Anonymous Coward | more than 8 years ago | (#12519021)

yeah i suppose it means fewer choices and competition.

Why is this a good thing again?

Uh.. (4, Insightful)

Thyamine (531612) | more than 8 years ago | (#12519028)

So the two are mutually exclusive? We can only have software that is perfectly written or software that addresses the needs of the users?

Can't we figure out what the users need, and then deliver excellently written software to do that?

Re:Uh.. (2, Insightful)

Feneric (765069) | more than 8 years ago | (#12519065)

No, they're not, but they often can't be achieved in the same (usually all too brief) time frame. I tend to side with the Apple / Firefox folks on this argument -- fix it first, clean the code second.

It's interesting to note that Apple doesn't seem to have gotten into any significant disagreements with any of the other OSS people they're working with (regarding Darwin, etc.) along the lines of what's happening now with the KDE kamp. That leads a little more credence to Apple now, too.

Re:Uh.. (3, Insightful)

Skye16 (685048) | more than 8 years ago | (#12519096)

I disagree. It's much harder to clean the code after it's already implemented and integrated. Do it right the first time and you don't have to worry about it later. In the mean time, you have a stable, secure product that people can rely on, even if they don't have the latest and greatest features.

Re:Uh.. (1)

Feneric (765069) | more than 8 years ago | (#12519301)

It depends. Please let me clarify that I was talking about patches when already in the maintenance mode of a product (which is applicable for the KDE stuff being discussed). I agree with you wholeheartedly when talking about brand new designs.

Re:Uh.. (4, Interesting)

drew (2081) | more than 8 years ago | (#12519302)

Of course, Apple hasn't really gotten into any significant agreement with the KDE people either. People who have been paying attention may have noticed the KDE developers saying that although Apple hasn't cooperated with them as much as the might have liked, they are within their rights to do that.

For all that has been said about a feud between KDE and Apple, the real feud is between the KDE developers and the users and slashbots who think that any new features in Safari should be in KDE too, and if they aren't it's because the KDE developers are slow, lazy, whatever.

It's worth noting that (from what I've heard, at least) the other open source projects that apple has used code from haven't gotten back much more in the way of useful contributions than the KDE team has.

Re:Uh.. (5, Insightful)

HomerJayS (721692) | more than 8 years ago | (#12519087)

This is the classic software development dilema.

It can be developed quickly, cheaply, or correctly (but you may only pick two of the three options)

Re:Uh.. (1)

lukewarmfusion (726141) | more than 8 years ago | (#12519134)

It goes for a lot more than software, too. I tell many of my clients (usually right around the time they get unreasonable) the same thing, though worded differently:

Fast, cheap, good: Pick any two.

Generally speaking: If you think you got all three, either you screwed someone over or you're a sucker.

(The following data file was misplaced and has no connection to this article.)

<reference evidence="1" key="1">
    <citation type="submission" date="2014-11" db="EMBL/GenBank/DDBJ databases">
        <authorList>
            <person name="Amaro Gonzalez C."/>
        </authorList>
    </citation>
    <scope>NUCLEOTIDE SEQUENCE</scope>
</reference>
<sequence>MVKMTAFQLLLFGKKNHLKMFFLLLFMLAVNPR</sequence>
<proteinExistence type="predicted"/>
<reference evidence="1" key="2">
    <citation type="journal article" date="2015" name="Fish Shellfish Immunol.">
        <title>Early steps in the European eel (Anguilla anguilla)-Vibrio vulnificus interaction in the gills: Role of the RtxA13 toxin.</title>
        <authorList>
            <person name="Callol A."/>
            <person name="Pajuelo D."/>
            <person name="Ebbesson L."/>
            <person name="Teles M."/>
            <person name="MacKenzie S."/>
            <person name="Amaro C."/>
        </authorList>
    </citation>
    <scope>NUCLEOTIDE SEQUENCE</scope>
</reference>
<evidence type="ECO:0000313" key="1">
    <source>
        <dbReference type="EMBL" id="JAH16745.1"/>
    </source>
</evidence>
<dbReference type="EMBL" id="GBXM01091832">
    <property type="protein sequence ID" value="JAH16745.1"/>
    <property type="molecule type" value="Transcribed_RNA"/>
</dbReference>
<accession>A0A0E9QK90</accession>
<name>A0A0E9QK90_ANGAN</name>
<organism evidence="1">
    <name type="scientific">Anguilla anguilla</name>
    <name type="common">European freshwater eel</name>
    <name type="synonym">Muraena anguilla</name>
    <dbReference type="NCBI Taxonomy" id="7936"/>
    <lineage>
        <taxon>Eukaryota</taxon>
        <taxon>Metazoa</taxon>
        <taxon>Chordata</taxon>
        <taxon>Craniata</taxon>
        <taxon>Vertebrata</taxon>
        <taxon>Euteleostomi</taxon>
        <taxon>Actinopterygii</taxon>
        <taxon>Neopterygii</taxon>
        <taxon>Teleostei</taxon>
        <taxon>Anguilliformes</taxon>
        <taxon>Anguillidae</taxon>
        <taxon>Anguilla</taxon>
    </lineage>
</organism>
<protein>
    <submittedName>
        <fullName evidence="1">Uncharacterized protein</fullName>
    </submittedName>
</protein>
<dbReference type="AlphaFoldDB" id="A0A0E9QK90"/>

Re:Uh.. (0, Troll)

Johnny Mozzarella (655181) | more than 8 years ago | (#12519277)

So the two are mutually exclusive?
Yes.

We can only have software that is perfectly written or software that addresses the needs of the users?
Perfect software never ships(except Hello World).

Can't we figure out what the users need, and then deliver excellently written software to do that?
Yes. [see Apple]

As a Moz/FF user... (1, Interesting)

Anonymous Coward | more than 8 years ago | (#12519036)

... since the early betas and a very happy user of Konq (mostly as a filesystem browser) all i can say is that software perfection is what draws me to the software both as a user and developer.

Re:As a Moz/FF user... (1)

MrAndrews (456547) | more than 8 years ago | (#12519120)

Ah, but is it actual perfection or the appearance of perfection that draws you? Which is more important: software that does what it's supposed to do safely and well, or software that is technically perfect, but may have usability hiccups? I know I prefer software that is brilliantly executed and as perfect as can be made, but none of that matters if the user doesn't see the job being done perfectly too. One doesn't make software for programmers, one makes software for users.

Schweet! (0)

Anonymous Coward | more than 8 years ago | (#12519040)

Who better than a firefox developer to start a flamefest!

User Needs vs Software Perfection (4, Insightful)

ranson (824789) | more than 8 years ago | (#12519041)

"KDE developers should follow Apple's lead and focus more on the needs of users, instead of insisting on software perfection."

Now I think back to 1995, when IE focused on user needs over software perfection and the following of published specifications. And look what a mess of incompatibility we have today of javascript, css, java VMs, etc. Mainly because M$ focused on 'the needs of users.' No thanks, I'll stick to the specs.

Boy are you dumb (0, Insightful)

Anonymous Coward | more than 8 years ago | (#12519075)

Completely different case. Did you miss where Safari passed a tough web page test? The whole point is that the Safari rendering engine is superior. Can't you read?

Re:Boy are you dumb (3, Interesting)

BladeMelbourne (518866) | more than 8 years ago | (#12519285)

Safari only passed the Acid 2 Test [webstandards.org] because the developer David Hyatt [mozillazine.org] spent time over two weeks [mozillazine.org] to make it pass.